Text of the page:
Sun Yinggang 孙英刚
Shanghai: Shanghai Guji Chubanshe 上海古籍出版社, 2014
Reviewed by Yifeng Xie (PhD candidate, Fudan University)
In this book, Sun Yinggang discusses the relations among knowledge, beliefs, and politics in medieval China. The core content of this book focuses on political prophecies and philosophical arithmetic and aims to explore how knowledge, beliefs, and their inner-logic helped establish political legitimacy in medieval China. After the Enlightenment and formation of modern disciplinary systems, rationalism gradually became a dominant discourse in interpretations of ancient politics and history, in both the West and East. The rationalist framework also influenced understanding and analysis of political culture in medieval China. Yin-Yang philosophy and the omens of disasters, astronomical measurement, geomancy, astrology and meteorology, and astronomical calendars were correlated with both proto-science and superstition in the mainstream narrative of Chinese history. Sun Yinggang, on the other hand, finds critical paths for exploring the inner-logic of medieval Chinese knowledge and its relations with politics and ideologies beyond the limitations of rationalist frameworks. In other words, unlike the approach of Joseph Needham, Sun’s research wishes to resituate these topics in their original historical context and analyze them across a more comprehensive political landscape.
The book is composed of three parts (11 chapters): Destiny and Prophecy (4 chapters), Felicity and Calamity (4 chapters), Calendar and Mathematics (3 chapters). In the second, third, and fourth chapters of the first part, Sun carefully describes the relationship between particular political prophecies and political legitimacy of medieval regimes. In that period, divination concerning auspicious clouds, “The Great Peace Emperor” (a Chinese version of Messianism), and political prophecies related to characters’ shapes, were not just a minor tradition as suggested by Robert Redfield, but actually an indispensable political resource in the construction of legitimacy for ruling regimes and rebellions alike. Interestingly, these beliefs could be transformed from negative forces to positive resources in particular situations. For instance, the legend about The Great Peace Emperor was a significant symbol for rebels in the Late Sui Dynasty; but after the establishment of the Tang dynasty, the rulers efficiently integrated and transformed the legend into positive political capital, assimilating it into the mainstream narrative of the new dynasty.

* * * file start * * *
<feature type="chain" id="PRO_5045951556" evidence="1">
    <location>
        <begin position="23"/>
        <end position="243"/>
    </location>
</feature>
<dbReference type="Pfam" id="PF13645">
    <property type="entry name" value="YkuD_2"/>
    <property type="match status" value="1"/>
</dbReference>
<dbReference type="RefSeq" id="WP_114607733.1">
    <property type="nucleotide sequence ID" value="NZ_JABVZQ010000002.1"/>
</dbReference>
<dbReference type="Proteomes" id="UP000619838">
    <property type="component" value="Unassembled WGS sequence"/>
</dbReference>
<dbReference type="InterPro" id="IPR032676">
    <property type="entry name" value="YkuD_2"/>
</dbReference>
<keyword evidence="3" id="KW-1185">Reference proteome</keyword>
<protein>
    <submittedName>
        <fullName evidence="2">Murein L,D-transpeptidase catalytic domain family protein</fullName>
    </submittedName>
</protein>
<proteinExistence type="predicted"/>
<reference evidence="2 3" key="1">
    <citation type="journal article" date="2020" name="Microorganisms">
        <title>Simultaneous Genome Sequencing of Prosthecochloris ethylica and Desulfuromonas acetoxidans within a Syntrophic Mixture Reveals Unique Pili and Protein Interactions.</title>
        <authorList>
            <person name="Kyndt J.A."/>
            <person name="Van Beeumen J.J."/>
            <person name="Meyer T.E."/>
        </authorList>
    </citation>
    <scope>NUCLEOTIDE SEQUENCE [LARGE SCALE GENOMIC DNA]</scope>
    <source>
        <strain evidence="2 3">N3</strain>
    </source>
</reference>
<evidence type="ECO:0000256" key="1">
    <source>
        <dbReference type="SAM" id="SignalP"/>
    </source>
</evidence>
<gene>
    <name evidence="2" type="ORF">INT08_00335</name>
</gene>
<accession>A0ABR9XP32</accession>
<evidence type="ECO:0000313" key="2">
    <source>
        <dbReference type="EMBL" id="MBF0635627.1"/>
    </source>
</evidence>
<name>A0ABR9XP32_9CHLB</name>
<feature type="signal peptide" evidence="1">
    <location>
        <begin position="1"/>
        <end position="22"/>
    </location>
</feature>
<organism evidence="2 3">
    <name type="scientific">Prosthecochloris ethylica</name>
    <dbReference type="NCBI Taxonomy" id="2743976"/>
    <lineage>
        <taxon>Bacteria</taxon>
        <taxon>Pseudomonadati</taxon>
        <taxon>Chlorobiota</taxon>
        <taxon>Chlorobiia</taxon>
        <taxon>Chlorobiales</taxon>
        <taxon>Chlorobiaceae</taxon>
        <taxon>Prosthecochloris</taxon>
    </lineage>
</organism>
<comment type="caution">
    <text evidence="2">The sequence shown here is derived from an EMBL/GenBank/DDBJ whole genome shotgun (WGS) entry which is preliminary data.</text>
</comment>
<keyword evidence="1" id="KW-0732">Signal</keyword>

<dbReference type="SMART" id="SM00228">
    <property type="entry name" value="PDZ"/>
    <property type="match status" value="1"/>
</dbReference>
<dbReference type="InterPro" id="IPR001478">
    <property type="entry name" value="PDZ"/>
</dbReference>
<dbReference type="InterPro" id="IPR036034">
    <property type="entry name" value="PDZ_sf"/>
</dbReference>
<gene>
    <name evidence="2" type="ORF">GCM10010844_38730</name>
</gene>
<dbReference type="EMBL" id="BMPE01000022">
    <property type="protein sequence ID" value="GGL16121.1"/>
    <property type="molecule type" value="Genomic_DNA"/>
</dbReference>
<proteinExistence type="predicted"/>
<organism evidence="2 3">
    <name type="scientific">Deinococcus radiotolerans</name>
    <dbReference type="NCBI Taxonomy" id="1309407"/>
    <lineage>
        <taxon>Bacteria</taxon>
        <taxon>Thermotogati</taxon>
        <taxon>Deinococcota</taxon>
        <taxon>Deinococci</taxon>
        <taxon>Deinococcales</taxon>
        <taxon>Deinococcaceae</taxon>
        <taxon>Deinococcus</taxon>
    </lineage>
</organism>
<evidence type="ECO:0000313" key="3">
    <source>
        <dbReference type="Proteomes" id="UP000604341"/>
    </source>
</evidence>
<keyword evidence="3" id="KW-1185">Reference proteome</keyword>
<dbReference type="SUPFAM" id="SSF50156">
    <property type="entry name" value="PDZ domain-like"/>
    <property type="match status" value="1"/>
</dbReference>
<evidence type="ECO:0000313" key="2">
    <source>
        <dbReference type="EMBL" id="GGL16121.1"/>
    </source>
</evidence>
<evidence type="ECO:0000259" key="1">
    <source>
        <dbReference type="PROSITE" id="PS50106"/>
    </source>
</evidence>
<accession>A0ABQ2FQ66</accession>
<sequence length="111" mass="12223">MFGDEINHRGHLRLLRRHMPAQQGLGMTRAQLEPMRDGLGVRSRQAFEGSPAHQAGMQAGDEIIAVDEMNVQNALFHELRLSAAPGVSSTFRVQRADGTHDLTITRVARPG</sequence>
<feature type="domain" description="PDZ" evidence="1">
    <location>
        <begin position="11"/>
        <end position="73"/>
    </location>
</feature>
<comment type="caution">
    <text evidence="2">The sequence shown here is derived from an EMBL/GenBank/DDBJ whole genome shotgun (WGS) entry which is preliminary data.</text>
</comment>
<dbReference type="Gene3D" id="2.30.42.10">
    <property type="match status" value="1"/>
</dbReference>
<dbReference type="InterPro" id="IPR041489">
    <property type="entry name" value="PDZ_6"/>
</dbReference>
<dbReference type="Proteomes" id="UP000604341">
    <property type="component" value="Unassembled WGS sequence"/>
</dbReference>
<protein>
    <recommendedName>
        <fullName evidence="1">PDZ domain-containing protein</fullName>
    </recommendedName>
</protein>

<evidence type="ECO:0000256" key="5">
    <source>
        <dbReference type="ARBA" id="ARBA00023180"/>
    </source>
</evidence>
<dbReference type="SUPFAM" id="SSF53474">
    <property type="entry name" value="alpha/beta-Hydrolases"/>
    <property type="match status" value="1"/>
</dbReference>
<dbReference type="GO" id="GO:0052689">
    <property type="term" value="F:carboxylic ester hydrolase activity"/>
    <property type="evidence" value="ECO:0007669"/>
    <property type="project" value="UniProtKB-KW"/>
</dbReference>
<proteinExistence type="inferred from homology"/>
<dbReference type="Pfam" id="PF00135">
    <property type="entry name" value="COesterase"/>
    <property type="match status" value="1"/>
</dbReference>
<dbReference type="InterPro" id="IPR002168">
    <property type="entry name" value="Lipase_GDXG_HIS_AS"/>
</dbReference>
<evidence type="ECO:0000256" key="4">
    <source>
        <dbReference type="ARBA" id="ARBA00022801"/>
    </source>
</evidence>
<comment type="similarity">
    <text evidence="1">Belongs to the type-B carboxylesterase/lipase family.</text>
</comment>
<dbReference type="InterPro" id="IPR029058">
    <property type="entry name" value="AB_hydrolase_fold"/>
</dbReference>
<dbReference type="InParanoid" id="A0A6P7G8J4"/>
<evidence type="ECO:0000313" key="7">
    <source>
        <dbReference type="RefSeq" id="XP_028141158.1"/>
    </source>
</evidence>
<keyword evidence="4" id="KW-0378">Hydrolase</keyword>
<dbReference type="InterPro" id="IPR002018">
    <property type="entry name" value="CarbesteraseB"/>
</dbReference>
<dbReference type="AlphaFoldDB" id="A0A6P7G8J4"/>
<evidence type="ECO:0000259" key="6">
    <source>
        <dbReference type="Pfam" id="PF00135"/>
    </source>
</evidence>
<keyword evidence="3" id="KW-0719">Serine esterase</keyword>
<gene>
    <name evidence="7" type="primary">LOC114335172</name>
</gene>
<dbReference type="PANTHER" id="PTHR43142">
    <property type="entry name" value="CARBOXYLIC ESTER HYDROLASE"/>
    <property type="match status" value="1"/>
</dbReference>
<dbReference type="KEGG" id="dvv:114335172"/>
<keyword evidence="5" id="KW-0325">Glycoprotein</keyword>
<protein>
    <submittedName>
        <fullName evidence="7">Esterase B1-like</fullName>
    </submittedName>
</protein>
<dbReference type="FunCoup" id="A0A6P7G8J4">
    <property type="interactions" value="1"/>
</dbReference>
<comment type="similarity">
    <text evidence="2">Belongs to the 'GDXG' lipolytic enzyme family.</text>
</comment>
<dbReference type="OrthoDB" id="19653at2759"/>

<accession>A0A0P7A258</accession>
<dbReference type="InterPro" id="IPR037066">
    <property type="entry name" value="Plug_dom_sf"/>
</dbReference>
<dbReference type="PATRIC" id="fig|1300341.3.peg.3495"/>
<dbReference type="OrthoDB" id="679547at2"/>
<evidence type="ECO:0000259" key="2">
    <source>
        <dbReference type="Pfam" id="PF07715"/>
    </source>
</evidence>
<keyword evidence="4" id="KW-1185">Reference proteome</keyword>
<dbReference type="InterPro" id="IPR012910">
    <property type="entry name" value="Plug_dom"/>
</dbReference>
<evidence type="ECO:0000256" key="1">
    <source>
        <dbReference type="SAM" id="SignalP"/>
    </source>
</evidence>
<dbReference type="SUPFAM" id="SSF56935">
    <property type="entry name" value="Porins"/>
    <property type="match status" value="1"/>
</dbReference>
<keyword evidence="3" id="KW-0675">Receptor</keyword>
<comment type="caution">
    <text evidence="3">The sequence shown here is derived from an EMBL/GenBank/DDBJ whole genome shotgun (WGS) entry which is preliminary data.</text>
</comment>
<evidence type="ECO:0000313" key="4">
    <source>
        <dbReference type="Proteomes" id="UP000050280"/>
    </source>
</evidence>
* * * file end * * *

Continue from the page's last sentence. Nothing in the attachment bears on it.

Another interesting case study is in chapter one of part two. In this chapter, Sun discusses the relationship between politics and music, to analyze The Anthem of Auspicious Clouds and the Clear River (Jingyun Heqing Ge) from the perspective of political and cultural history. In medieval China, according to the great traditions of ritual and music, the functions of imperial music were not only entertainment or amusement but also as a tool of imperial politics. This anthem and other similar anthems in the Early and Middle Tang comprised a musical narrative about the creation and development of the Tang dynasty. In this sense, the high and low tones, and the harmonious melodies, actually included considerable strong political referents and symbolic meanings, even relating to the rise and fall of dynasties.
Finally, in chapter 3 of the third part, Sun reinterprets a fascinating phenomenon in Emperor Suzong’s reign (711-762, r.756-762) – the fact that he had no reign title. As is well known, after the middle period of the Western Han, almost every emperor in Chinese history had one or more reign titles; this phenomenon has almost become a platitude for scholars who study Chinese history. In this situation, how can we explain the absence of any reign title during Suzong’s reign, and why did he insist on breaking political tradition? According to Sun’s analysis, the answer is related to the revivalist ideology in Suzong’s mind and revealed his particular response to the political crisis after the An Lushan rebellion. Additionally, his action was a tactical way to solve the political difficulties between him and his father, Xuanzong (685-762, r.712-756). Moreover, the case vividly depicts the close relationship between calendars and politics in medieval China.
This review cannot address all the rich and diverse topics in this book’s eleven different but related topics. It expands the academic horizon of political history studies in medieval China and raises a series of new issues that merit further exploration.